Haha, you thought you were going to read a review for the Kenneth Branagh directed Marvel Comics adaptation, right? Welcome to the world of The Asylum, the company that creates random low quality mockbusters, where hopes and dreams are spit upon with nearly every viewing. What would 'Transformers' be without 'Transmorphers?' What about 'Battle: Los Angeles?' You surely know someone who started a Netflix stream of 'Battle of Los Angeles,' or, worse yet, paid money at Blockbuster to watch it. So, since this company is akin to a blood sucking leech (not so much a remora, as they actually help the shark), their entrance into the superhero fray was inevitable. They just had to find a property that they could work to their advantage, one that they could clearly make to deceive potential movie goers into watching, while not getting sued at the same time. Apparently, with 'Thor,' the time was ripe. Kinda hard for Marvel to say that a character from Norse mythology belongs to them. Just leave out the long blonde hair and winged cap, and tweak the outfit enough, and it's all perfectly legal.
Since I didn't buy into the majority of the performances turned in by the actors in this atrocity, since, well the majority of actors didn't appear to mind how much they were embarrassing themselves, I am refusing to call them by their character names. I still wonder why the lead actor isn't even mentioned on the front cover, yet the other three starring roles are. Methinks he was the only one to pay enough to save him the humiliation, but not enough to digitally remove from the film entirely.
In 'Almighty Thor,' the realm of Asgard is in great danger, as Richard Grieco, a powerful demon, seeks out the hammer of invincibility from Kevin Nash. Anyways, after killing the only believable actor in the film (Jess Allen as Baldir) and the Valhalla Heavyweight Champion, Grieco sets his eyes on Cody Deal, the last survivor from Nash's bloodline. I know, they should have the same last name, father and son and all, but maybe Nash is just a playa. Anyways, Patricia Velasquez saves Deal, and transports the plucky now-king/heavyweight champion to Midgard...or Los Angeles. Here, she hands Deal a couple of handguns and together they try to keep Grieco's demon powers from creating Ragnarok, destroying both worlds.
You read that right. Handguns, as in a pistol and an uzi. Thor. Packing an uzi. If ever there were evidence a film held its audience in contempt, it would be that...and this coming from the same film that brought Grieco back from a somewhat wonderful five year absence from cinema. Yes, dearest readers, writer Erik Estenberg and director Christopher Ray hate you that much.
Anyways, back on track, 'Almighty Thor' sucks. Why? Oh, here comes the fun. Well, let's ignore the fact that Asgard looks like a bunch of random Californian parks, with nothing mythical about it. Let's also ignore that Los Angeles looks like every other Asylum film ever made from the ground level. Ignore the random fire effects that hover improperly throughout the film. Ignore the fact that the pace is so bad that this hour and a half long trek feels longer than a film over twice its length. Ignore the awful dialogue that extras literally yell instead of speak. Ignore the fact that you can see the outlines of effects before they happen.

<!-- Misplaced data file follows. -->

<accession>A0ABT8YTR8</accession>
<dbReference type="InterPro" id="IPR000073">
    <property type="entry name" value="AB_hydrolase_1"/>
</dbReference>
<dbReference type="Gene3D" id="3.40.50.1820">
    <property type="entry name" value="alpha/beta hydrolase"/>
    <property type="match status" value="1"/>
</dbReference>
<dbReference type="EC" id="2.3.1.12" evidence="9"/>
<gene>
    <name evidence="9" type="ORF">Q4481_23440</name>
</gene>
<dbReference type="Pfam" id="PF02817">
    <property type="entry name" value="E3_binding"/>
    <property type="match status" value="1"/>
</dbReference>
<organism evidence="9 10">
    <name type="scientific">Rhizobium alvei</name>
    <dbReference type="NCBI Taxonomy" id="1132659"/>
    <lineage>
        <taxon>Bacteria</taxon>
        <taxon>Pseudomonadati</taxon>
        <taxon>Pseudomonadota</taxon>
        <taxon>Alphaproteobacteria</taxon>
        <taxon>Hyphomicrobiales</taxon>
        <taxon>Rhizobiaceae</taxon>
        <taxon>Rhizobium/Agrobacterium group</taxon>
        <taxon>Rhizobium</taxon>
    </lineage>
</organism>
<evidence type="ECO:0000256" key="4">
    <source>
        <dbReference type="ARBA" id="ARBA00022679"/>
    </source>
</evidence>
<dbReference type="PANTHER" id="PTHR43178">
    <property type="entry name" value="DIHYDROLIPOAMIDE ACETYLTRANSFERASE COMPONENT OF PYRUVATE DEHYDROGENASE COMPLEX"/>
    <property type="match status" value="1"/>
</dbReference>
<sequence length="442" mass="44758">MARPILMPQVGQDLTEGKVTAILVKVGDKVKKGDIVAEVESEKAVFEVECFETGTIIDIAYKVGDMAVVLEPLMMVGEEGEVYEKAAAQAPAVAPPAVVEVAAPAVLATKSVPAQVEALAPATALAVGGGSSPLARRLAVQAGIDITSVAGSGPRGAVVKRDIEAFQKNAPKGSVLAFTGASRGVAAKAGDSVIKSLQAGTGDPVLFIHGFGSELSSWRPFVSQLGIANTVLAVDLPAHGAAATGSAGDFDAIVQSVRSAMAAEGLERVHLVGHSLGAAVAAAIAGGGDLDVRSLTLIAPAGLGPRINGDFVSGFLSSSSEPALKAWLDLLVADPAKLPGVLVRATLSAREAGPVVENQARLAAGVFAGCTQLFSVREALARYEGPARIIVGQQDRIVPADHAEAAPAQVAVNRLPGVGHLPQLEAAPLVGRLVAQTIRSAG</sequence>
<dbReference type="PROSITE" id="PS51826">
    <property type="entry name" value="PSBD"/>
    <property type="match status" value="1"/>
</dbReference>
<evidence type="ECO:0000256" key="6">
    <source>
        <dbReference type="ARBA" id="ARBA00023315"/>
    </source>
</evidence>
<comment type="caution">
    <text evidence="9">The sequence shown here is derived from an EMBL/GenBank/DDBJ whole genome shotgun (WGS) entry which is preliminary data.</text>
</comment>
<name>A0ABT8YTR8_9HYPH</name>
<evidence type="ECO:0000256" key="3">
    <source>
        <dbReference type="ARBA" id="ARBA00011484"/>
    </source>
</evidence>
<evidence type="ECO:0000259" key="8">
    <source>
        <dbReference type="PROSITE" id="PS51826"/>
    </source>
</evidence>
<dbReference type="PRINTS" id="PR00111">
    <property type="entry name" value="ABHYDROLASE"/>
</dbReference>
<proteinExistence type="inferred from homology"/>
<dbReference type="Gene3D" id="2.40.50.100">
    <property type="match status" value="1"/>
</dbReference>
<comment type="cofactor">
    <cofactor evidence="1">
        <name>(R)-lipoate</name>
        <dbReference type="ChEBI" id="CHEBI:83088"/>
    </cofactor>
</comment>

Ignore this film exists, that might be easier. There is nothing redeeming in the runtime of 'Almighty Thor.' Nothing. The entire film has no sense of suspense or action. The plot is nonsensical, the sets cheesy and lame. Acting from the top billed cast is an unfunny joke. Action sequences between Grieco and Deal have a weird slow motion effect to them, making the slow motions used by actors cheesy and ridiculous. You can literally tell not a single person went into weapons training for the film, and the haphazard swinging of plastic objects found here is so wild and unfocused that the scenes are even worse than the acting.
Speaking of weapons, something I really don't get happens early in the Midgard sequence of the film. See, Velasquez is a demigod, and she brings Deal to Los Angeles to escape the wrath of Grieco. Alright, so they're hiding. She walks into a building she inhabits, that doesn't seem to have any closed doors, and they walk into a room filled haphazardly with poorly put together shelves and random weapons. There's automatic weapons, a box full of swords, just all over the place. In Los Angeles, where people beat others for rooting for another team. This doesn't make sense.
'Almighty Thor' is so bad I stopped taking notes on the film, as I always do for reviews, and just threw up my arms and said screw it. Why not, everyone involved in the film seems to have, as well. It gets so nonsensical, so ridiculous, it's impossible to stay with it and enjoy the events unfolding on screen. Every element of the show is made to piss off viewers as much as possible, as if it were some kind of game to make the most annoying, worst film imaginable. Well, mission accomplished. I'm a fan of mockbusters, they can be some seriously dumb fun every now and again, but this one, I'm sorry, it's horrible. It's just horrible. There are no words for how horrible it is. In fact, I want to keep saying horrible so that maybe everyone will begin associating these thoughts with each other. A few more times for effect: 'Almighty Thor.' Horrible. 'Almighty Thor'...horrible. Horrible, horrible, 'Almighty Thor.'